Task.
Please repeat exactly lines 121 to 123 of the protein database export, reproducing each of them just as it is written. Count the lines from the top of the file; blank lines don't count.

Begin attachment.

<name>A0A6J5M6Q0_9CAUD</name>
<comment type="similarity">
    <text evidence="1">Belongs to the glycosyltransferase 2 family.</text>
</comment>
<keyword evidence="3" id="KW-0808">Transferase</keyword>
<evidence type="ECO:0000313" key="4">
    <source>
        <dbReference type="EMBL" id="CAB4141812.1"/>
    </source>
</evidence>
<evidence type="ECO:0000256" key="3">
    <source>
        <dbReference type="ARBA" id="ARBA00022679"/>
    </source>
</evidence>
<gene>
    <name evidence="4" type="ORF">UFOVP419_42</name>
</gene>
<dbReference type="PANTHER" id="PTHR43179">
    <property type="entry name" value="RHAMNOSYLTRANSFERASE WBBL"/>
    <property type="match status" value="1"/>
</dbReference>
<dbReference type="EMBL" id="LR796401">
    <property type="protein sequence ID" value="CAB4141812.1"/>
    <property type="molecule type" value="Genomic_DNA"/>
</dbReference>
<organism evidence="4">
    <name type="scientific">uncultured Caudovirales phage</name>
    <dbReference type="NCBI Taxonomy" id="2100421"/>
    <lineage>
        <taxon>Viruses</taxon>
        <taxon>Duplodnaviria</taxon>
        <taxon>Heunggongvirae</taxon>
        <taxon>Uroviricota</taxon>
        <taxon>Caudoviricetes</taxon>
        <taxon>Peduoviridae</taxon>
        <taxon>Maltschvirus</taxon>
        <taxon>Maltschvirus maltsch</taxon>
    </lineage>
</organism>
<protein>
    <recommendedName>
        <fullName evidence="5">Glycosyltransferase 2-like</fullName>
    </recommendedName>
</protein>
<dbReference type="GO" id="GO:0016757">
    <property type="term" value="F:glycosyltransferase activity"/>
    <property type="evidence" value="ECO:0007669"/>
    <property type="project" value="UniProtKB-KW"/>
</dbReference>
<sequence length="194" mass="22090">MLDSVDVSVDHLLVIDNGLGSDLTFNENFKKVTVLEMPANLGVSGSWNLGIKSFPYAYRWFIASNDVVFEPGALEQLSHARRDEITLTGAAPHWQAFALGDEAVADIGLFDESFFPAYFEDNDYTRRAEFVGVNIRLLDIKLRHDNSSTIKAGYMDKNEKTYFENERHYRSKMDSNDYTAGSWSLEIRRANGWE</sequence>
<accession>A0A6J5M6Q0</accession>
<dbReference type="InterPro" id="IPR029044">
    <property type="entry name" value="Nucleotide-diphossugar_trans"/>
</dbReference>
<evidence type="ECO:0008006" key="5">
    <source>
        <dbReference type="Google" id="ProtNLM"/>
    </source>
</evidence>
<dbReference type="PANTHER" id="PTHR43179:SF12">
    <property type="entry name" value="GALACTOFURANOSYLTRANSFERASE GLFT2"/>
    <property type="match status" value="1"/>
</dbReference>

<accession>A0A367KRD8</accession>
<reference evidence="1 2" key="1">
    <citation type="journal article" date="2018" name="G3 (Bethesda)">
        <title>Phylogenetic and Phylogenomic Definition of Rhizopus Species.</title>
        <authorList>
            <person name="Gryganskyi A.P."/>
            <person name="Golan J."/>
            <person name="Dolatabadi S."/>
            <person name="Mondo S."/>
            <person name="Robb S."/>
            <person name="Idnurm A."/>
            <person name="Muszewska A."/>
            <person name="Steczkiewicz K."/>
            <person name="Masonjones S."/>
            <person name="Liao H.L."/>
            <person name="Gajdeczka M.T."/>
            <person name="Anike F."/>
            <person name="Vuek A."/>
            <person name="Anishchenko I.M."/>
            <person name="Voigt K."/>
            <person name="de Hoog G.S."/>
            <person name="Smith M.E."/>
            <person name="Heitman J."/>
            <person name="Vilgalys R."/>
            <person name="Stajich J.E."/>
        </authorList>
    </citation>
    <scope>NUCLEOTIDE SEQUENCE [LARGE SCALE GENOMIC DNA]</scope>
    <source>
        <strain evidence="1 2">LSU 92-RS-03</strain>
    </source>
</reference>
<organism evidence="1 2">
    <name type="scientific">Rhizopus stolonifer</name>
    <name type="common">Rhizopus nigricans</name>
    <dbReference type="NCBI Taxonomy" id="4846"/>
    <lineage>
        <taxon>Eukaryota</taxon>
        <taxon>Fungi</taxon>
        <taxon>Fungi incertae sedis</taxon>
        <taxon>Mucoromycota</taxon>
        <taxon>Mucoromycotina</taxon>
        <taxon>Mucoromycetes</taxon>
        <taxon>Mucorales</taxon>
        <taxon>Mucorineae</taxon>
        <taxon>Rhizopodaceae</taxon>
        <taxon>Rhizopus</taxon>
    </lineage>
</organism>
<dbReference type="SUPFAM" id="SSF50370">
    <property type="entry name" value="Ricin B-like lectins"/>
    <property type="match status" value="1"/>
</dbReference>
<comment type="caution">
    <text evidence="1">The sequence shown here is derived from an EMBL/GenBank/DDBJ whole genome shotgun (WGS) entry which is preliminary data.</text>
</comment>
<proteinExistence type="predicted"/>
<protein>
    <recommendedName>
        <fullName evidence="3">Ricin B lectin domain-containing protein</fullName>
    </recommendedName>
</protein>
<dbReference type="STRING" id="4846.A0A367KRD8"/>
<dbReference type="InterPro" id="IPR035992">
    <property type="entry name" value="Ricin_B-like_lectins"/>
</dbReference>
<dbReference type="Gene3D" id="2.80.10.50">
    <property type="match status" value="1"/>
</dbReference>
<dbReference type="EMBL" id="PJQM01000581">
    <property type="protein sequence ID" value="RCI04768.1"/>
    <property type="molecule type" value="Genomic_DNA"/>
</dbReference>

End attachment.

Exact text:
<proteinExistence type="predicted"/>
<protein>
    <recommendedName>